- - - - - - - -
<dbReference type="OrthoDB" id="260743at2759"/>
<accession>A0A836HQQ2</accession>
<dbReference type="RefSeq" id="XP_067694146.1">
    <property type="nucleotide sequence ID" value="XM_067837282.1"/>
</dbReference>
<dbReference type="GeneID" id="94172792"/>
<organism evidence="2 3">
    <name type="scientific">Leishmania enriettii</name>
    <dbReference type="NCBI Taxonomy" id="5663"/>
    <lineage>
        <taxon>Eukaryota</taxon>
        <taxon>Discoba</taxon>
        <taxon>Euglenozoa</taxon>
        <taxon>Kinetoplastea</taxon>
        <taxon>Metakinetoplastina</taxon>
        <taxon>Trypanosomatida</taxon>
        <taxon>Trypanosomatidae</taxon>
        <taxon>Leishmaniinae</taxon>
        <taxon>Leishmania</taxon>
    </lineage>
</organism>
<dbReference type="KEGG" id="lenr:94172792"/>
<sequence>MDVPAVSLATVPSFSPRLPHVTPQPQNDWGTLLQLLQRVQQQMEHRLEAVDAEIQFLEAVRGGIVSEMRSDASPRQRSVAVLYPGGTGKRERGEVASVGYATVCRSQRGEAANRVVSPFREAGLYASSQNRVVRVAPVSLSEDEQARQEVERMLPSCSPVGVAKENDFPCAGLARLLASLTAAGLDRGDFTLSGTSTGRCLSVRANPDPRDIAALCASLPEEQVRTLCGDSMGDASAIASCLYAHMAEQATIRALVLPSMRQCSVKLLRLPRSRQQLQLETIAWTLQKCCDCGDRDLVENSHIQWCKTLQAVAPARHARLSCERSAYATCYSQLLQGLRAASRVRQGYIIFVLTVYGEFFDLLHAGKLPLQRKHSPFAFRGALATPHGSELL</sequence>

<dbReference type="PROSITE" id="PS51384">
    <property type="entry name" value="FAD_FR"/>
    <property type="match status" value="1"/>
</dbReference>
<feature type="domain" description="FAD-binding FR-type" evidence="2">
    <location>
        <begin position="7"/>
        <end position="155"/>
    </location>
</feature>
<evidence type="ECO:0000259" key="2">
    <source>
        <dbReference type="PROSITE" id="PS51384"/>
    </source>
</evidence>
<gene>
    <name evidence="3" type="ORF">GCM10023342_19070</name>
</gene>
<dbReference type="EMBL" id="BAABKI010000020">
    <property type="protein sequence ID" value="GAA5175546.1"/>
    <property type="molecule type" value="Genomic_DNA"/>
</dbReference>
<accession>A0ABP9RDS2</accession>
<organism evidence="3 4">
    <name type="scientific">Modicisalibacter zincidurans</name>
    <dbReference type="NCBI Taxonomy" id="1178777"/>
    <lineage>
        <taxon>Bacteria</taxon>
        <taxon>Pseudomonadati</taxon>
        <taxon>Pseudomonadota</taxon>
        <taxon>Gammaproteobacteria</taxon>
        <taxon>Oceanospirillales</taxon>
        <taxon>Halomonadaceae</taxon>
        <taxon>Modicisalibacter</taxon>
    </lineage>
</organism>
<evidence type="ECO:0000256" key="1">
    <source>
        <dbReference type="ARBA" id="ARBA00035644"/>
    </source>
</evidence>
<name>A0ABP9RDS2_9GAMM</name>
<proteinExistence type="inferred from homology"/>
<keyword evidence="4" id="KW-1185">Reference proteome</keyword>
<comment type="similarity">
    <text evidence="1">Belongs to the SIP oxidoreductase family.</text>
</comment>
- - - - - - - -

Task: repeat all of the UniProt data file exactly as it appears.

<dbReference type="OrthoDB" id="260743at2759"/>
<accession>A0A836HQQ2</accession>
<dbReference type="RefSeq" id="XP_067694146.1">
    <property type="nucleotide sequence ID" value="XM_067837282.1"/>
</dbReference>
<dbReference type="GeneID" id="94172792"/>
<organism evidence="2 3">
    <name type="scientific">Leishmania enriettii</name>
    <dbReference type="NCBI Taxonomy" id="5663"/>
    <lineage>
        <taxon>Eukaryota</taxon>
        <taxon>Discoba</taxon>
        <taxon>Euglenozoa</taxon>
        <taxon>Kinetoplastea</taxon>
        <taxon>Metakinetoplastina</taxon>
        <taxon>Trypanosomatida</taxon>
        <taxon>Trypanosomatidae</taxon>
        <taxon>Leishmaniinae</taxon>
        <taxon>Leishmania</taxon>
    </lineage>
</organism>
<dbReference type="KEGG" id="lenr:94172792"/>
<sequence>MDVPAVSLATVPSFSPRLPHVTPQPQNDWGTLLQLLQRVQQQMEHRLEAVDAEIQFLEAVRGGIVSEMRSDASPRQRSVAVLYPGGTGKRERGEVASVGYATVCRSQRGEAANRVVSPFREAGLYASSQNRVVRVAPVSLSEDEQARQEVERMLPSCSPVGVAKENDFPCAGLARLLASLTAAGLDRGDFTLSGTSTGRCLSVRANPDPRDIAALCASLPEEQVRTLCGDSMGDASAIASCLYAHMAEQATIRALVLPSMRQCSVKLLRLPRSRQQLQLETIAWTLQKCCDCGDRDLVENSHIQWCKTLQAVAPARHARLSCERSAYATCYSQLLQGLRAASRVRQGYIIFVLTVYGEFFDLLHAGKLPLQRKHSPFAFRGALATPHGSELL</sequence>

<dbReference type="PROSITE" id="PS51384">
    <property type="entry name" value="FAD_FR"/>
    <property type="match status" value="1"/>
</dbReference>
<feature type="domain" description="FAD-binding FR-type" evidence="2">
    <location>
        <begin position="7"/>
        <end position="155"/>
    </location>
</feature>
<evidence type="ECO:0000259" key="2">
    <source>
        <dbReference type="PROSITE" id="PS51384"/>
    </source>
</evidence>
<gene>
    <name evidence="3" type="ORF">GCM10023342_19070</name>
</gene>
<dbReference type="EMBL" id="BAABKI010000020">
    <property type="protein sequence ID" value="GAA5175546.1"/>
    <property type="molecule type" value="Genomic_DNA"/>
</dbReference>
<accession>A0ABP9RDS2</accession>
<organism evidence="3 4">
    <name type="scientific">Modicisalibacter zincidurans</name>
    <dbReference type="NCBI Taxonomy" id="1178777"/>
    <lineage>
        <taxon>Bacteria</taxon>
        <taxon>Pseudomonadati</taxon>
        <taxon>Pseudomonadota</taxon>
        <taxon>Gammaproteobacteria</taxon>
        <taxon>Oceanospirillales</taxon>
        <taxon>Halomonadaceae</taxon>
        <taxon>Modicisalibacter</taxon>
    </lineage>
</organism>
<evidence type="ECO:0000256" key="1">
    <source>
        <dbReference type="ARBA" id="ARBA00035644"/>
    </source>
</evidence>
<name>A0ABP9RDS2_9GAMM</name>
<proteinExistence type="inferred from homology"/>
<keyword evidence="4" id="KW-1185">Reference proteome</keyword>
<comment type="similarity">
    <text evidence="1">Belongs to the SIP oxidoreductase family.</text>
</comment>